Data shows shift to premium travel

The rise of the ultra-low cost airline has given way to the rise of the… well… airline. Internet searches for “cheap flights” have been in steady decline, even as the low cost sector continues to increase. Meanwhile, searches for “business class” and “premium economy” have experienced impressive increases.

Interestingly, global search volumes for premium travel offerings have increased over the same period. Indexing volumes to January 2019 shows that interest in “Business class” and “Premium economy” have recovered beyond 2019 levels, while interest in “Cheap flights” continues its decline.

Of course, it could be that there just aren’t anymore cheap flights available for which to search. #inflation2023 But, the decline has been consistent and long coming. Does this mean the world’s travelers are no longer interested in saving money to travel? Not at all. In fact, total search volumes for “cheap flights” remains triple the next highest class – business.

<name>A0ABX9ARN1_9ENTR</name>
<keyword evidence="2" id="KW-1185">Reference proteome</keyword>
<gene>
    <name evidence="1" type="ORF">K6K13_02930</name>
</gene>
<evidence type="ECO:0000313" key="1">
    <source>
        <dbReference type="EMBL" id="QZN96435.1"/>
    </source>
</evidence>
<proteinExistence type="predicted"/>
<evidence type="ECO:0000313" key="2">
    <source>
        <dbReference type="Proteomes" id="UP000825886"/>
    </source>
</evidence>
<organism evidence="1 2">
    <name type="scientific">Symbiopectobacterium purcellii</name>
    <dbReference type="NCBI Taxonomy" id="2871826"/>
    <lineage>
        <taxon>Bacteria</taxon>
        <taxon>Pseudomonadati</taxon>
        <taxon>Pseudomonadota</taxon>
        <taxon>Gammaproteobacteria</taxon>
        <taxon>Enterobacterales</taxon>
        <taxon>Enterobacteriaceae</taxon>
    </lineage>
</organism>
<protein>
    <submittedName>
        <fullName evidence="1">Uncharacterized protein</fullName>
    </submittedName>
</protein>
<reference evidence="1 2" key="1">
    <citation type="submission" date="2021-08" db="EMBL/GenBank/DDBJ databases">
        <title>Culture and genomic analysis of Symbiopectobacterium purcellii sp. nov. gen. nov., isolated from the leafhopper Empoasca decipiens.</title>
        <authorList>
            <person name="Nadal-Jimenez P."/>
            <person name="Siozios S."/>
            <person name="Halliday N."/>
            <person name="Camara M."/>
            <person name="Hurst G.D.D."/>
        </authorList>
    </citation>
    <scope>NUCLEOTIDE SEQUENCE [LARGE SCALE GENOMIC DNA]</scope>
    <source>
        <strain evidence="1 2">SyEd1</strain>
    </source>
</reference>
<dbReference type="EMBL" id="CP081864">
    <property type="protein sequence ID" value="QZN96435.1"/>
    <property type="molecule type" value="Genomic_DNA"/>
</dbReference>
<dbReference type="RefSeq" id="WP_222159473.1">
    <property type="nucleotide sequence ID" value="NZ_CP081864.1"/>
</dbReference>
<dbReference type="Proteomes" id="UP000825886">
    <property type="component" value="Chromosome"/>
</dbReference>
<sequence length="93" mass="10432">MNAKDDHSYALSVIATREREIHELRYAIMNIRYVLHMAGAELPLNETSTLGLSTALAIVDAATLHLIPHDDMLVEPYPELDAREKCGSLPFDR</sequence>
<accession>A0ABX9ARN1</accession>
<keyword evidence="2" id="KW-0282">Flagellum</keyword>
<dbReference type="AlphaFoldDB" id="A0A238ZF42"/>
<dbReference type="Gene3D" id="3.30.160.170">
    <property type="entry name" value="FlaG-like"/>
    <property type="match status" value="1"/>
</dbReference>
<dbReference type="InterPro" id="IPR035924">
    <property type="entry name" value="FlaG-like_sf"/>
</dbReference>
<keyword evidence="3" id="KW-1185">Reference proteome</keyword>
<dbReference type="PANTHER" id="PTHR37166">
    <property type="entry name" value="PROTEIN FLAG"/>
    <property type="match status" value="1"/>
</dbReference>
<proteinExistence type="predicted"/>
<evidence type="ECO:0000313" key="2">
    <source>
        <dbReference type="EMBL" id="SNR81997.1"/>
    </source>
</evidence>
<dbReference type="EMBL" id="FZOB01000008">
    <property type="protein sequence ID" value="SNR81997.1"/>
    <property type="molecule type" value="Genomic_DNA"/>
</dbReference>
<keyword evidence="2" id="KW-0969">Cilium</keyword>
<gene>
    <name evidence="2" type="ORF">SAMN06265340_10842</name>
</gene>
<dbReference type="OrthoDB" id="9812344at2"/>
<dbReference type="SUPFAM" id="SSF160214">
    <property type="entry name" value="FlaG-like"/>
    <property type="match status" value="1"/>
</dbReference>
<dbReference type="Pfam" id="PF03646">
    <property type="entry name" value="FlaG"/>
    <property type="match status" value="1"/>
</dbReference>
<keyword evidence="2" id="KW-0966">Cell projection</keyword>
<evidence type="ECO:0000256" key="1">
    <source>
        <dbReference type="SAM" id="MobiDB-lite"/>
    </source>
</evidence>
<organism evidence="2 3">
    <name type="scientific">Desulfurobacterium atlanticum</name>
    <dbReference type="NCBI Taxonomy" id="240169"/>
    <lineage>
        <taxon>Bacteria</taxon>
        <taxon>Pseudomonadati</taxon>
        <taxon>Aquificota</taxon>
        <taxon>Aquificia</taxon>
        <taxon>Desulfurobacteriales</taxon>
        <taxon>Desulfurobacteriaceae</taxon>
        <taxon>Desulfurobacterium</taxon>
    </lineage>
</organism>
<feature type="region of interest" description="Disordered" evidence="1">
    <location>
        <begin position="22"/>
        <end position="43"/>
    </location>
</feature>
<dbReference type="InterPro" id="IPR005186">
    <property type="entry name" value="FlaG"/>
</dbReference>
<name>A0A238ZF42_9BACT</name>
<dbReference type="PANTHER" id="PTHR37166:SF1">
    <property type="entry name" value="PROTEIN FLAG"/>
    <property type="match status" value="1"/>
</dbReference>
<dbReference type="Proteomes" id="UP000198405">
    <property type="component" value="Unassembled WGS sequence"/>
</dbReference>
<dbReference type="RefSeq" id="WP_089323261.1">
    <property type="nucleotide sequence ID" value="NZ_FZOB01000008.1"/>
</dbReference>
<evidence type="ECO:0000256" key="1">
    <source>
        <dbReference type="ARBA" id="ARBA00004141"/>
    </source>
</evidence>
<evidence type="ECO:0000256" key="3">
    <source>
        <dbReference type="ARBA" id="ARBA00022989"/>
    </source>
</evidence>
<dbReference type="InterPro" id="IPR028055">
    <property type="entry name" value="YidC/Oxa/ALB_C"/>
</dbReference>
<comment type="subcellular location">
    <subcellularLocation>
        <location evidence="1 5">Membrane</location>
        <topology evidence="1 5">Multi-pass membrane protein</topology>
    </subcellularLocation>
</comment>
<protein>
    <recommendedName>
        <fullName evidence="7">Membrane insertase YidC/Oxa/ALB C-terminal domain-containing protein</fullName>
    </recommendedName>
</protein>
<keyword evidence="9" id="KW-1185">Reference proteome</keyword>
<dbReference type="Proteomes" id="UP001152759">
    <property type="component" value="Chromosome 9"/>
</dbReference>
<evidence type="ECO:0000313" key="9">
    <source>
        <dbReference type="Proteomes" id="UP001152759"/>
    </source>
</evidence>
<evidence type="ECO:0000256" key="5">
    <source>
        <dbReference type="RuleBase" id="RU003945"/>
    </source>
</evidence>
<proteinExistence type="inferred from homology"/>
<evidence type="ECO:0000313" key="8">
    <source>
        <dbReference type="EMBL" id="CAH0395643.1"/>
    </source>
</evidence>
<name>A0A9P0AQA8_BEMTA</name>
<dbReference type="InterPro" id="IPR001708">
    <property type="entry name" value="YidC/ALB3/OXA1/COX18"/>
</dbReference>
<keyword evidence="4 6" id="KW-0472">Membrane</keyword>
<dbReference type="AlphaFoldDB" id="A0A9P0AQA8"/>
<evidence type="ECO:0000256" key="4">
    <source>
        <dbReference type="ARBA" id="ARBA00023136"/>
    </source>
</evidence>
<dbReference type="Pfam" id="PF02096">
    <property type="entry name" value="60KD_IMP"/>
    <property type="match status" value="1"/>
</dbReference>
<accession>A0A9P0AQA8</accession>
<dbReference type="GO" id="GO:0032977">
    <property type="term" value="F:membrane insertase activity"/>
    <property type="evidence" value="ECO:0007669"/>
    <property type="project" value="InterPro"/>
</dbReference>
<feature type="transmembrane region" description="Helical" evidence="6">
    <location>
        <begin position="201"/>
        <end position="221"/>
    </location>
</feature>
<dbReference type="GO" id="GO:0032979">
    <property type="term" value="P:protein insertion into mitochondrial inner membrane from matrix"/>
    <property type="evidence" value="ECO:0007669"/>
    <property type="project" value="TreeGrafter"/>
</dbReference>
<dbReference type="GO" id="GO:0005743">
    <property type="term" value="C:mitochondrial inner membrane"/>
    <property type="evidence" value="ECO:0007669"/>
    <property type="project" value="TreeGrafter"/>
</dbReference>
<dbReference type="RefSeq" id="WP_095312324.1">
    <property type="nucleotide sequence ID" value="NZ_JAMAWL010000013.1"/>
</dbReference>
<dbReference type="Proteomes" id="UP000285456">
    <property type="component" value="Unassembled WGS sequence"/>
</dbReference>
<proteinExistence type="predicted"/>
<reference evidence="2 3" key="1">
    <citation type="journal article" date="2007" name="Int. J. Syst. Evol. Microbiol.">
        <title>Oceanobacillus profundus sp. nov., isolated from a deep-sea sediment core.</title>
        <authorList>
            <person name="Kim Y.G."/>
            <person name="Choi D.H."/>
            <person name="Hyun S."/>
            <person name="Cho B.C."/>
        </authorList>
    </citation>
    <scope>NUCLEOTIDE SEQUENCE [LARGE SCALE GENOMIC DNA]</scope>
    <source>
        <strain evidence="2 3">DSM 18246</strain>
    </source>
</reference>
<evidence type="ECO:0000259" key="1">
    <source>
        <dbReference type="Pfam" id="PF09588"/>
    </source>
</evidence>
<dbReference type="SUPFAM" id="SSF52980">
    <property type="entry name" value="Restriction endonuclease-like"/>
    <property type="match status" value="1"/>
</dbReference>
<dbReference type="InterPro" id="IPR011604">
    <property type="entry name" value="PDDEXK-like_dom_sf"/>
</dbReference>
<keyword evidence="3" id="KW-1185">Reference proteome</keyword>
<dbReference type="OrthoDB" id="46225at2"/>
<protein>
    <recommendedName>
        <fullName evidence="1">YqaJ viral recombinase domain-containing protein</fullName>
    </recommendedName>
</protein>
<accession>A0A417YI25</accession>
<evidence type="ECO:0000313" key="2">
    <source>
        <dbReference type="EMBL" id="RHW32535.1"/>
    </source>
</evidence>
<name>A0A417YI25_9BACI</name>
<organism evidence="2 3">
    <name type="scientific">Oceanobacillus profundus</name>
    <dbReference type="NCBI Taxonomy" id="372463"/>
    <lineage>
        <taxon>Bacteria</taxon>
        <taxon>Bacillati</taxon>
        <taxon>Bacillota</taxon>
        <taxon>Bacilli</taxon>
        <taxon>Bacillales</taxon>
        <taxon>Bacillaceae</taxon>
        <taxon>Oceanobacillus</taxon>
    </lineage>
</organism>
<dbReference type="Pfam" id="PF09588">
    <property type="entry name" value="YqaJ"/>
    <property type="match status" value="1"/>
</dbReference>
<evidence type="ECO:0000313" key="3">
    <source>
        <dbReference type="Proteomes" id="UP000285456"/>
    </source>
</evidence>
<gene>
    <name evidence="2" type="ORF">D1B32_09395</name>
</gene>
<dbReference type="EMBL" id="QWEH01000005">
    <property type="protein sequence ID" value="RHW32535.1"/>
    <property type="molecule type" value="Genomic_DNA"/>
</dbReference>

But the internet search trend is pointing more toward premium options. That online interest is not equal around the globe. Singapore and Australia both top the lists of countries making premium airfare searches per capita. Which makes sense. The two countries have historic airlines focused on long-haul premium service.

This remains a very inexact science, subject to a plethora of caveats. First, it relies on the English language. For countries where business class or premium economy is called something else, well, it will be called something else. Another challenge is that the global jetsetter has learned better ways to search for cheap flights other than simply typing in “cheap flights.”

Regardless the shift away from explicitly cheap flights, the shift to premium options certainly aligns with booking trends.

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